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Liege-Bastogne-Liege 2013 – preview

The Ardennes Classics season reaches it crescendo on Sunday with the 99th edition of Liege-Bastogne-Liege.

La Doyenne is one of the toughest race on the calender, thanks to a 261.5km course which includes 11 major climbs, including some of the longest and steepest ascents in the Ardennes.

Maxim Iglinskiy (Astana) won the 2012 edition of Liege-Bastogne-Liege

The route

Liege-Bastogne-Liege is a show delivered in two distinct acts. Of the 11 climbs only two – the Côte de La Roche-en-Ardenne (2.8 km at 6.2 per cent) and Côte de Saint-Roch (one kilometre at 11 per cent) – come in the first half of the race. Once the peloton reaches the Côte de Wanne after 160km, however, the climbs come at a leg-sapping frequency.

Eddy Merckx famously used the next climb, the Côte de Stockeu, to turn the screw on his rivals and a statue of the Cannibal at the top of the super-steep one kilometre climb, which average more than 12 per cent, pays tribute to the Belgian’s five victories.

The Côte de la Haute-Levée (3.6km at 5.7 per cent), Col du Rosier (4.4km at 5.9 per cent), Côte du Maquisard (2.5km at 5 per cent) and Mont-Theux (2.7km at 5.9 per cent) follow, all serving to numb the legs ahead of the finale – but it is not until the Côte de La Redoute with a little over 40km to go that the favourites normally show their hand.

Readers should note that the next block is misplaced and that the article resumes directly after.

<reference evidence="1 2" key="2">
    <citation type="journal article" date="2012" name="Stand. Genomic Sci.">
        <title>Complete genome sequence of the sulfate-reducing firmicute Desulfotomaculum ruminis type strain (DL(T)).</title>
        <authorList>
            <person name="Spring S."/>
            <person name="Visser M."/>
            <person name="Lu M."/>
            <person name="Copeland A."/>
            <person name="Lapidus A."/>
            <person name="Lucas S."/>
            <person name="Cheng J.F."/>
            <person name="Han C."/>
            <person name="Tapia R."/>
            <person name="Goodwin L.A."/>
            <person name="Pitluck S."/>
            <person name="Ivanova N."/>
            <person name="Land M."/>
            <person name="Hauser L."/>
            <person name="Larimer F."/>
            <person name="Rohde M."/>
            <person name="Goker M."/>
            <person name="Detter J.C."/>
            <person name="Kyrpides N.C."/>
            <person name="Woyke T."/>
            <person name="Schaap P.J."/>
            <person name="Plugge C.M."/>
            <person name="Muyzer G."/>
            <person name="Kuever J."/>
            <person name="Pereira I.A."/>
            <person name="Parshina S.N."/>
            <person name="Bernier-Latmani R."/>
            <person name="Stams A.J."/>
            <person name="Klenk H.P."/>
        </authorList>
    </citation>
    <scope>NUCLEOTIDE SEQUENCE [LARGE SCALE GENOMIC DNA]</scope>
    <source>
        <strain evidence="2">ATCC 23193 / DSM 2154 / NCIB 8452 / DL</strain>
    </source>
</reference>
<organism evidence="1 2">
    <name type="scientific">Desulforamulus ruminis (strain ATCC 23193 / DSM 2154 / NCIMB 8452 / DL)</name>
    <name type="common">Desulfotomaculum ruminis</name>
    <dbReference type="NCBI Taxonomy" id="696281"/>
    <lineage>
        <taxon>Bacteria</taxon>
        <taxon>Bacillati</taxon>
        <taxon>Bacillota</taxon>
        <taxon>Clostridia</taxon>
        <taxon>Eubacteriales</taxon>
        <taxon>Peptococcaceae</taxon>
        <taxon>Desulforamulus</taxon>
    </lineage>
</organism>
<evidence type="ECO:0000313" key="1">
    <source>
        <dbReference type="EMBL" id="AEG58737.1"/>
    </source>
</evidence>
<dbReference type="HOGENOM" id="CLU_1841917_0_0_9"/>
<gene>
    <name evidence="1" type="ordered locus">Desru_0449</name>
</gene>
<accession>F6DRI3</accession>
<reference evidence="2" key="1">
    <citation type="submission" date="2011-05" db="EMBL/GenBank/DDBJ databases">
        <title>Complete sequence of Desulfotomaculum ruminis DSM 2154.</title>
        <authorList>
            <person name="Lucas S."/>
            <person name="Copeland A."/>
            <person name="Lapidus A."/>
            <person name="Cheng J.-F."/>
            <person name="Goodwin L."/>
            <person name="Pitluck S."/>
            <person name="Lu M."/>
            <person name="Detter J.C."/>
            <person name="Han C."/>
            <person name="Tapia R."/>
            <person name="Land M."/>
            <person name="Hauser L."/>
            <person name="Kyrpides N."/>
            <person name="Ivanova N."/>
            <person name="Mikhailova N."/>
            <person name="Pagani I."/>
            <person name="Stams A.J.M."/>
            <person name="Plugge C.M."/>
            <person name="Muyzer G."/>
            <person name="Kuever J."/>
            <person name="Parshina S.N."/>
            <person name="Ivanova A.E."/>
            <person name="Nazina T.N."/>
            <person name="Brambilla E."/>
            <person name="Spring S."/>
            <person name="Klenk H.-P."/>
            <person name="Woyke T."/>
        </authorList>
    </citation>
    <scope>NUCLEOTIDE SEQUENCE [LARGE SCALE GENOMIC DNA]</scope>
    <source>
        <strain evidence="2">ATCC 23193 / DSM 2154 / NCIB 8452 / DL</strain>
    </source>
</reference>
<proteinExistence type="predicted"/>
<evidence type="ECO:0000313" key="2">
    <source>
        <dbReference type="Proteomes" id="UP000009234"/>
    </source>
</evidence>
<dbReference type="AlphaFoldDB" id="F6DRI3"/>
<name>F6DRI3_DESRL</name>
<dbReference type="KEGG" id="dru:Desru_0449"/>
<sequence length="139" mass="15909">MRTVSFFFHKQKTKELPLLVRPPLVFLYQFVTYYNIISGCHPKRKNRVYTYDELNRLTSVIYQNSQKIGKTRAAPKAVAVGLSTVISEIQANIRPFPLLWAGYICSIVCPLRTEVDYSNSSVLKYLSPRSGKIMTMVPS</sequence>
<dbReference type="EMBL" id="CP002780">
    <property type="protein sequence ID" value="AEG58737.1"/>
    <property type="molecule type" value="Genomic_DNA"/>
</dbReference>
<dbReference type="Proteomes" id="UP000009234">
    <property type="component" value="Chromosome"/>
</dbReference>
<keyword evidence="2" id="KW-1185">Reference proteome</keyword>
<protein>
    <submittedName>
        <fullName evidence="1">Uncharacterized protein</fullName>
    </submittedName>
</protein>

The Côte de Colonster replaces the Côte de Saint-Nicolas in the 2013 route

La Redoute averages 8.8 per cent over its two kilometre length and, with sections far steeper, provides the perfect opportunity to ramp up the pace and shell out any riders without the form – or will – to contest the finish.

The Côte de la Roche aux Faucons (1.5km at 9.9 per cent) typically follows but road works have forced this year’s race to be temporarily re-routed via the Côte de Colonster climb, which comes with 17km to go, and while longer at nearly three kilometres, a respectable average gradient of 5.9 per cent should see a larger group than normal arrive at the foot of the final climb – the Côte de Saint-Nicolas.

The 11th climb of the day (1.2km at 8.6 per cent) comes just five kilometres from the finish and provides the perfect platform for a last-ditch attack, whether it be a climber trying to ditch a puncheur, or a puncheur using their explosive power to get a gap on a climber.

The race has, by now, been torn to shreds. It’s a war of attrition thanks to the shark’s tooth profile of the the second half of the route and the rider who crosses the finish lined arms aloft is a worthy winner.

Philippe Gilbert (BMC Racing) led the charge up the Mur du Huy at La Fleche Wallonne but could only finish 15th

The riders

If the Amstel Gold Race and La Fleche Wallonne are largely the preserve of the puncheurs of the peloton, Liege-Bastogne-Liege sees the same riders go head-to-head with Grand Tour contenders (including Team Sky’s Chris Froome) for the fourth Monument of the season. Here are five riders who should be at the sharp end of Sunday’s race.